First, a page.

How useful is a low-fat diet for losing weight?


Before the low-carb boom took over the dieting world almost entirely, low-fat was the star of the diet community. But how useful is a low-fat diet?

As the name suggests, a low-fat diet is all about low-fat food. Instead of high-fat sausage and fries with mayo, tofu or fish and boiled potatoes with herb quark are on the diet plan. What variants of a low-fat diet are there? Does Low Fat Really Help You Lose Weight? What are the challenges? And what are the risks of a low-fat diet? FITBOOK provides answers.

Who invented the low-fat diet?

In contrast to many other diets and nutritional concepts, the low-fat diet has no inventor in the conventional sense and goes back to various authors. Variants such as the German “Pfundskur” by nutritional psychologist Volker Pudel, the US “Pritikin Diet” by Nathan Pritikin or the “Feel Good Diet” by Dr. Thomas Ellrott all rely on reduced fat consumption.

When people talk about low fat in Germany, they usually mean the principle of the “Low Fat 30” diet, which is marketed on a large scale. Numerous guidebooks, cookbooks and fat or calorie tables such as the “Low Fat 30 traffic light” or “Low Fat 30, lose weight and enjoy” go back to the two nutritionists Gabi Vallenthin and Gabi Schierz.

What do low-fat diets promise?

The main purpose of reducing fat intake is to make it easier to lose weight. Since fat has the highest energy content among the macronutrients, the low-fat concept promises that overweight people can eat more for the same amount of calories. This is intended to support the feeling of satiety at the same time.

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But a low-fat diet can do more than just shed pounds, according to supporters: both people with cardiovascular disease and with Diabetes and hypertension (high blood pressure) should benefit from a reduced-fat eating plan.

In addition, a permanently more conscious handling of high-fat foods is promised. After a healthy, feel-good weight has been reached, a low-fat diet is also recommended as an ideal principle for maintaining weight permanently.

Impact of low fat on metabolism

In the context of a conventional diet with “normal” fat content, dietary fat serves as an important source of energy. At the same time, the carbohydrates consumed are preferably stored as fat tissue – under the influence of insulin release. If there is an excess of energy, the dietary fat is also created as storage fat.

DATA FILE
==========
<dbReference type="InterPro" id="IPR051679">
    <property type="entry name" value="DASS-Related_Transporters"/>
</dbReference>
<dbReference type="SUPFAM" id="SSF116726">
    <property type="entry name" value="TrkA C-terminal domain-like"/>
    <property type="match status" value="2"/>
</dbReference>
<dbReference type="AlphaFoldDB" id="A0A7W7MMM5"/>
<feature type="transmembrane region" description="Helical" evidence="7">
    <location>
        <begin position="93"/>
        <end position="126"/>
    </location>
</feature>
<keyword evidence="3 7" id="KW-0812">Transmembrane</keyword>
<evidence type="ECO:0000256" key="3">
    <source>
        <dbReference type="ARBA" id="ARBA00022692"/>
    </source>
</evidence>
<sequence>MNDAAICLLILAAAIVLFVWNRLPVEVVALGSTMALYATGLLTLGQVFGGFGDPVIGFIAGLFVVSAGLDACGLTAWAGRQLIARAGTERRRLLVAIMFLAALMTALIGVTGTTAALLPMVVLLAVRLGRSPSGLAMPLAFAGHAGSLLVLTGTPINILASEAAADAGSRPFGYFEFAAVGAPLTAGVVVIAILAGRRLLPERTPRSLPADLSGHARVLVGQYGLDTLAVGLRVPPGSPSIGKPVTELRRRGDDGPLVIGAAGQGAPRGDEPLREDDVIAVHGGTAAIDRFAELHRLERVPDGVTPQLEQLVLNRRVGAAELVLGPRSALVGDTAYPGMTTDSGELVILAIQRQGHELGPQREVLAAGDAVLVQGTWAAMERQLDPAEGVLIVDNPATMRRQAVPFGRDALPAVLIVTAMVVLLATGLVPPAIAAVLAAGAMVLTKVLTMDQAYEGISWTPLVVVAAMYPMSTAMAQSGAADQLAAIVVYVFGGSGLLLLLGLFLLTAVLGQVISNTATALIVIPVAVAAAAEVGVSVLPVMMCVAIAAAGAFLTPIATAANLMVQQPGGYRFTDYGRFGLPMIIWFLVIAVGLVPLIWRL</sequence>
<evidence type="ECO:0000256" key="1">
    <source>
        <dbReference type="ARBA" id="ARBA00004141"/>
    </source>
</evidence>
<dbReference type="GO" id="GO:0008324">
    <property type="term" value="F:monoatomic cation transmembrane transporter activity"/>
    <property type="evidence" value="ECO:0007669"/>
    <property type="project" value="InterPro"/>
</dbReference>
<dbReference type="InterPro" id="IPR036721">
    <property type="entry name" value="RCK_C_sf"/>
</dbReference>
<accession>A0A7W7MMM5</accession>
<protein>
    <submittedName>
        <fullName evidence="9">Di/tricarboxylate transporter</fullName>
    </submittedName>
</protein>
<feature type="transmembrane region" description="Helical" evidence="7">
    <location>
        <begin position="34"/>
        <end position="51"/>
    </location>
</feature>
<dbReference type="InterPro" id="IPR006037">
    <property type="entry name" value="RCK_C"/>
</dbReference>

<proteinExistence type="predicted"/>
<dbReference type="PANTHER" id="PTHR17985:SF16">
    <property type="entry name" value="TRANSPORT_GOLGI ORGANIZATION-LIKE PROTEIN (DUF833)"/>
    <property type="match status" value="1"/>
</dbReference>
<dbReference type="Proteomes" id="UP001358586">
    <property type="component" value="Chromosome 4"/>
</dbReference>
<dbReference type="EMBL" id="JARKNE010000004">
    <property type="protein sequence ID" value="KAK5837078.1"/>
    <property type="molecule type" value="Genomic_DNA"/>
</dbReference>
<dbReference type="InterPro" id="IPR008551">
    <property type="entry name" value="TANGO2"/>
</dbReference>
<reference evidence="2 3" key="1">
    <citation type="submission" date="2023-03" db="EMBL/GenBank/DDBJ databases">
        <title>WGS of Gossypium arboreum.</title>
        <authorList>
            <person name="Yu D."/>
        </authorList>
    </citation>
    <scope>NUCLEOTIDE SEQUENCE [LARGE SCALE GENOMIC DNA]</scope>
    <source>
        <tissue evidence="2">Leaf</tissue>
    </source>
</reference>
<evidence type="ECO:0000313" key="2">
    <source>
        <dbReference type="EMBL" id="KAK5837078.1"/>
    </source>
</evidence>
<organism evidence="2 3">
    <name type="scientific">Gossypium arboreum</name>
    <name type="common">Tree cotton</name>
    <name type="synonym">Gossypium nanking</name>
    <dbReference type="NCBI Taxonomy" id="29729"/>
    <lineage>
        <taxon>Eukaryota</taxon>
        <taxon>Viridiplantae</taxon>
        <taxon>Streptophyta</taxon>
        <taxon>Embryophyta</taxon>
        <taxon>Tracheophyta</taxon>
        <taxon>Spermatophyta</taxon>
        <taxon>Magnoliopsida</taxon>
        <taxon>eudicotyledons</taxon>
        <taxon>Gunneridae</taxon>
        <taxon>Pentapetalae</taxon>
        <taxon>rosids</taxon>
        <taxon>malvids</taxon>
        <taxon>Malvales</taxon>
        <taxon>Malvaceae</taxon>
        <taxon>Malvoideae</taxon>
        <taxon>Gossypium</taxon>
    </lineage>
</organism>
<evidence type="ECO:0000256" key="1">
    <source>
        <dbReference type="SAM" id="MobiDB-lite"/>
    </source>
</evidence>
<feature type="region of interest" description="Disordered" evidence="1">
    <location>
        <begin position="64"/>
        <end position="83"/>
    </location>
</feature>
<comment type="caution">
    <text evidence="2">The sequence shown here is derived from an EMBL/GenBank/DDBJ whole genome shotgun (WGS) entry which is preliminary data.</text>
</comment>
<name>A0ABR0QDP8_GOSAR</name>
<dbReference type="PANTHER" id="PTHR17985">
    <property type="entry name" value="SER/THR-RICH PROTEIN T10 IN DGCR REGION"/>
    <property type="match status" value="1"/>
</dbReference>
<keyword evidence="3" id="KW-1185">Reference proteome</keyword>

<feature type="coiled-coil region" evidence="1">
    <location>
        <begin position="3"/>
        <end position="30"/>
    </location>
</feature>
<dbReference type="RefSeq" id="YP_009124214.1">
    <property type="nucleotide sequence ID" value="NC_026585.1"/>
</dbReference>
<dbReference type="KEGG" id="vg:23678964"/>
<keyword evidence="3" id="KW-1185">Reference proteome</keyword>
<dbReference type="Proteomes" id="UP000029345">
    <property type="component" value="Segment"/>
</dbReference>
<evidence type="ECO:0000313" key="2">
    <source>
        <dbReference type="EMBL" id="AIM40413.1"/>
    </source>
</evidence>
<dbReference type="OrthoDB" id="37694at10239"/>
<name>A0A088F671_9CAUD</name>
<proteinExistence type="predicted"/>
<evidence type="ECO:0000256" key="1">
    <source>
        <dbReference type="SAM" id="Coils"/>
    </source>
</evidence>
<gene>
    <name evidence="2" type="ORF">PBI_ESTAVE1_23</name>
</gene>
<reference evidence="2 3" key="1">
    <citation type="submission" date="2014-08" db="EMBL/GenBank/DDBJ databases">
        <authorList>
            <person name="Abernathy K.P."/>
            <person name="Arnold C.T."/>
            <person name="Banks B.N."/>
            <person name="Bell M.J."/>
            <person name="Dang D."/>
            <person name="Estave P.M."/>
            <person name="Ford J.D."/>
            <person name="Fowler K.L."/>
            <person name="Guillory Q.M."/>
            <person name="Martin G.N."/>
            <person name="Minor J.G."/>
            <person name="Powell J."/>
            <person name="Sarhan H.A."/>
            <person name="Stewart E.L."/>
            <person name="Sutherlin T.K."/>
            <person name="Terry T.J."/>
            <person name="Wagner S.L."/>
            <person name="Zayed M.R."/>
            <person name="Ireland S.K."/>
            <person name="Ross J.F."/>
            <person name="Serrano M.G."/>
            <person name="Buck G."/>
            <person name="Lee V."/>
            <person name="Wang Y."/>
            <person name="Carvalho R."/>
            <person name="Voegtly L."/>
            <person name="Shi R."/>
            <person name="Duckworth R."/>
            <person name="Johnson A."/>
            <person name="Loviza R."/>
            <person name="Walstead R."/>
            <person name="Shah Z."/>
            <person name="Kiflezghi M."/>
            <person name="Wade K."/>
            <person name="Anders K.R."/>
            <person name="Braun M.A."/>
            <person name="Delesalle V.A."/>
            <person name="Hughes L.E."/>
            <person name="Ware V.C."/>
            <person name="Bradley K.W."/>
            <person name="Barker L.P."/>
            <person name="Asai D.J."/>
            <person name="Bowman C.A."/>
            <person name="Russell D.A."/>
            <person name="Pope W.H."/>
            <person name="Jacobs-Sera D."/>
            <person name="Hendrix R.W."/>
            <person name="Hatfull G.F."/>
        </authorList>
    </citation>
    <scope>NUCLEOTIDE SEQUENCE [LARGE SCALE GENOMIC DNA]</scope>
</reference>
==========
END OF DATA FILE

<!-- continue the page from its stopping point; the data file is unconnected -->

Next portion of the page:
If, on the other hand, the intake of fat is restricted in the sense of a low-fat diet, the carbohydrates must ensure the body’s energy requirements; they are therefore not stored as depot fat, or to a significantly lesser extent. Dietary protein consumed at the same time is converted into muscle protein, which increases the basal metabolic rate. The motto is: the higher the basal metabolic rate, the more calories are burned even while sleeping.

The basic principle of low-fat diets

The focus of low-fat diets is limited fat intake. That as opposed to low carb diets The fact that the fat content of the food is reduced in particular has the following background: while carbohydrates and protein provide comparatively little, only 4.1 kilocalories per gram, the same amount of fat with 9.3 kilocalories contains more than twice as much energy.

With low fat, the respective variant decides how much fat can be consumed per day. There is no single definition, but most low-fat diets usually have a fat intake of 30 to 60 grams of fat.

Attention: The recommended fat intake for a low-fat diet is often not expressed in grams, but as in the “Low Fat 30” variant in so-called energy percentages

With the “Low Fat 30” diet, up to 30 percent of the calories (energy percent) can come from fat. This information is initially less tangible, but quite understandable: The concept of energy percentages can be illustrated if you look at the recommendations for fat intake of the DGE (German Society for Nutrition):

The DGE recommends a fat intake of 30 percent energy. This means that if you have an average calorie requirement of 2000…

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